Alien Hydrocotyle species in Belgium
In Belgium, there is one native species of Hydrocotyle (Araliaceae): H. vulgaris, and three alien species, H. ranunculoides, H. sibthorpioides and H. verticillata.
Hydrocotyle ranunculoides was first recorded in Belgium in 1992 north of Gent. It is now a widespread invasive species and is common in Flanders though it also occurs in Wallonia. The species can cover slow moving water bodies and outcompetes vulnerable native aquatic vegetation and hinders human use of water bodies (for instance fishing or recreation).
Hydrocotyle sibthorpioides is believed to have been introduced into Belgium as a contaminant of bonsai plants from China. It is present in the Antwerp zoo since the 1980s where it grows on lawns and between pavement slabs. The species was originally identified as H. novae-zelandiae.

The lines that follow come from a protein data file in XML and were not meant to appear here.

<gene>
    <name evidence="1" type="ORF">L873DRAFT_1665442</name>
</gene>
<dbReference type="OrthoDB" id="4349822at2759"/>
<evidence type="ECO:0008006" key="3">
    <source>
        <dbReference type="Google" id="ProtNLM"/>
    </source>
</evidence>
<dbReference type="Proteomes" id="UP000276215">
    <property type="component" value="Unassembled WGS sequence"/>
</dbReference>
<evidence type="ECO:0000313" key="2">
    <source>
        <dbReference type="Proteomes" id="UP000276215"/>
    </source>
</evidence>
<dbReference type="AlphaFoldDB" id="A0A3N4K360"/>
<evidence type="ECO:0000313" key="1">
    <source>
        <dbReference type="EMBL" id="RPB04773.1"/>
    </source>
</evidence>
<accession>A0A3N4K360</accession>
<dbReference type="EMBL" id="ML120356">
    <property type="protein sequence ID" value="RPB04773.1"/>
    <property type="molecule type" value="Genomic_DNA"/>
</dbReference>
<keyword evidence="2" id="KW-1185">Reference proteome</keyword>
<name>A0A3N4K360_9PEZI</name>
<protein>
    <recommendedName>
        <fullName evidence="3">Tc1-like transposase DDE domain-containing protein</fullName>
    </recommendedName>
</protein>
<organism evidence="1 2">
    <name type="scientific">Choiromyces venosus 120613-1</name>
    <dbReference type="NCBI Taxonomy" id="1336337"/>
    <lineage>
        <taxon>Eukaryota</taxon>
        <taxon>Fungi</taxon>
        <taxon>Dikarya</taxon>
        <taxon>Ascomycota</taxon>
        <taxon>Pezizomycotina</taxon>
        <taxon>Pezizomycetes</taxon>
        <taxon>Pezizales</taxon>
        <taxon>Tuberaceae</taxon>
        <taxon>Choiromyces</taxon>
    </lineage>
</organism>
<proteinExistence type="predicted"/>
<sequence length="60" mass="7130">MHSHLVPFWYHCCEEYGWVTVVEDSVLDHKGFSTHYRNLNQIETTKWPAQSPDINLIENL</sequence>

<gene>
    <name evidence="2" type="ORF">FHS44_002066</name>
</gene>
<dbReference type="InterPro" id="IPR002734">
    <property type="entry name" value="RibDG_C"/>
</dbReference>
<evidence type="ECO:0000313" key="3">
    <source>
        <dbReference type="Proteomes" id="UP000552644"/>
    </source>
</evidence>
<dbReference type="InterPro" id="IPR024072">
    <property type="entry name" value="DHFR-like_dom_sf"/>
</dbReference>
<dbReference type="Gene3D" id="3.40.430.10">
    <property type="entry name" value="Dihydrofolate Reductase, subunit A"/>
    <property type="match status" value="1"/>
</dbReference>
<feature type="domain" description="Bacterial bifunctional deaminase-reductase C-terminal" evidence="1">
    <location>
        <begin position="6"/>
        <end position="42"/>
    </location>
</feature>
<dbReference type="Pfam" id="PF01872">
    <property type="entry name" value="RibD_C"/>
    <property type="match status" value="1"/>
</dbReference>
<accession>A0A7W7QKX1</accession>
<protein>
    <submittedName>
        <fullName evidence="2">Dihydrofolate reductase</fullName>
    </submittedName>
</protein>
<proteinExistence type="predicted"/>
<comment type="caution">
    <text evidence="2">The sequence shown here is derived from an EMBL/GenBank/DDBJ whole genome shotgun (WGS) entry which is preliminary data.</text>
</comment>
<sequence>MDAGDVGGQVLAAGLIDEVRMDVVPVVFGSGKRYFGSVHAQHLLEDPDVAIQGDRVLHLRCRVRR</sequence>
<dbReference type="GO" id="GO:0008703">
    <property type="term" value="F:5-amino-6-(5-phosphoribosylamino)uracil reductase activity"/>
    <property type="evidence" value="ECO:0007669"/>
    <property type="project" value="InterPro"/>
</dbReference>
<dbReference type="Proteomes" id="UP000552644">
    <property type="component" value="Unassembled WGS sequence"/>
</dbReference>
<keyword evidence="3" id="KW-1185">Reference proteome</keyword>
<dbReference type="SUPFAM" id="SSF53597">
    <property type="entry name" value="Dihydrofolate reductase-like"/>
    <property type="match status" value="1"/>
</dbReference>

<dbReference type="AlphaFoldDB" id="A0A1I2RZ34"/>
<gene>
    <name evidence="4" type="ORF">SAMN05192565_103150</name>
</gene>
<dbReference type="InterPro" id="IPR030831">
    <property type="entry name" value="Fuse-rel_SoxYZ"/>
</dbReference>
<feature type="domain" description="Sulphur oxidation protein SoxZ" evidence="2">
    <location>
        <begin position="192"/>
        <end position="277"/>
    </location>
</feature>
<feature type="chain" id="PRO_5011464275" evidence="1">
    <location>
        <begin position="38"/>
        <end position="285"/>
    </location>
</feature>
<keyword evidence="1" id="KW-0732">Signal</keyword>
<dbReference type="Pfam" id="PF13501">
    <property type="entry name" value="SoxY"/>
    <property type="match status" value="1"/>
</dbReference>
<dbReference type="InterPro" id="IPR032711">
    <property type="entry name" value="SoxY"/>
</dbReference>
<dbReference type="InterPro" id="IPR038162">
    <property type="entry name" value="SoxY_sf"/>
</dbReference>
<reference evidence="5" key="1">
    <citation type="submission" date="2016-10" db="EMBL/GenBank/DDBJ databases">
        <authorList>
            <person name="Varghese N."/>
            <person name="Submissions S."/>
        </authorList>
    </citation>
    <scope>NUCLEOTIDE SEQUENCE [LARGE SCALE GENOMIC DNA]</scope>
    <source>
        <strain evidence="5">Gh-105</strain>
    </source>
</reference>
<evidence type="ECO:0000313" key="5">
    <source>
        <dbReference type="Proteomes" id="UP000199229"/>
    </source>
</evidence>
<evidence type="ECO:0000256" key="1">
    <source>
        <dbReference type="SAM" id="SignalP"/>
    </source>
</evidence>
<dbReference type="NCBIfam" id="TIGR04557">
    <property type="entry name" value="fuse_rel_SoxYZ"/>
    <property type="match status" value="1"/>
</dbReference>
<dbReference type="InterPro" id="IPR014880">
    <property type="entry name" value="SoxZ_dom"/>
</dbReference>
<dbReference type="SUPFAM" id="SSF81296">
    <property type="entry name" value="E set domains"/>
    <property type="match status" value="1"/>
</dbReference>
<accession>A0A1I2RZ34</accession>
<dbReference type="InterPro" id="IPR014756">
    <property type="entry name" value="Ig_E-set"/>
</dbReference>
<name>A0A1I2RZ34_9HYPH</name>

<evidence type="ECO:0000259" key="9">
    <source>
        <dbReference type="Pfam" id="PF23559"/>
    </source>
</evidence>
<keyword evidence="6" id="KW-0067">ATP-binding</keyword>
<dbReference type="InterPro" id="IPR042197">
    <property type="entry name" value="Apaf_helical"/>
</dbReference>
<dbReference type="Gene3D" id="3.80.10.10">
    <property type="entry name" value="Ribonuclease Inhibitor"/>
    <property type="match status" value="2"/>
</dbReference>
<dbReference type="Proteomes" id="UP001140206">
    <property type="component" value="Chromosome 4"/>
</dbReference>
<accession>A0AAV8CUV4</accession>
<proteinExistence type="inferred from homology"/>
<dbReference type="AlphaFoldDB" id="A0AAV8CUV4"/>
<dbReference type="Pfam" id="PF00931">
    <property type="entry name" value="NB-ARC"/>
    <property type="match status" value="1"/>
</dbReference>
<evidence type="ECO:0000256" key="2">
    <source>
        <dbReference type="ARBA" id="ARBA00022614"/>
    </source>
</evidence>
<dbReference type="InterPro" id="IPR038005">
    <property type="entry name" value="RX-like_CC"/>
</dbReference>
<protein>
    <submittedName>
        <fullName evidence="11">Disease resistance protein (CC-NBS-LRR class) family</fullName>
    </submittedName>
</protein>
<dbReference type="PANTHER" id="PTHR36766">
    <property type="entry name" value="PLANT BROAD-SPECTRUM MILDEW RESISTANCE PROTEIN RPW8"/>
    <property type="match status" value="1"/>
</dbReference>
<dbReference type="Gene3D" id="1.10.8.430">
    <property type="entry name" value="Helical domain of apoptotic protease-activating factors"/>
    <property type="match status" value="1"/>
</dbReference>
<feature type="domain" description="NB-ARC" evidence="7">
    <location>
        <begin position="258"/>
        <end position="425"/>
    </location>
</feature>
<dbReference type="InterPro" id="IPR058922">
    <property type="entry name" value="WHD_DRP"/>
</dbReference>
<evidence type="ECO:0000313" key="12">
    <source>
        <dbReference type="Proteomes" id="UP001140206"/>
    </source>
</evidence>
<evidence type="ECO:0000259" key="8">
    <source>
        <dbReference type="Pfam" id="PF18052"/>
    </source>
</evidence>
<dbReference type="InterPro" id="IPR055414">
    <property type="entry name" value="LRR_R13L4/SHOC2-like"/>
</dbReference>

Hydrocotyle verticillata is morphologically very similar and often confused with the native, H. vulgaris. A well-established population of H. verticillata occurs in a recently created pond in the nature reserve D’Heye in Bredene (province of West Flanders). Here, H. verticillata completely covers the surface of the pond. H. verticillata is sold in plant nurseries and is likely to be more widely present in Europe than previously thought due to the misidentification with the native species.
Verloove F, Heyneman G (2021) A note on some alien species of Hydrocotyle (Araliaceae) in Belgium. Dumortiera 117 26-29.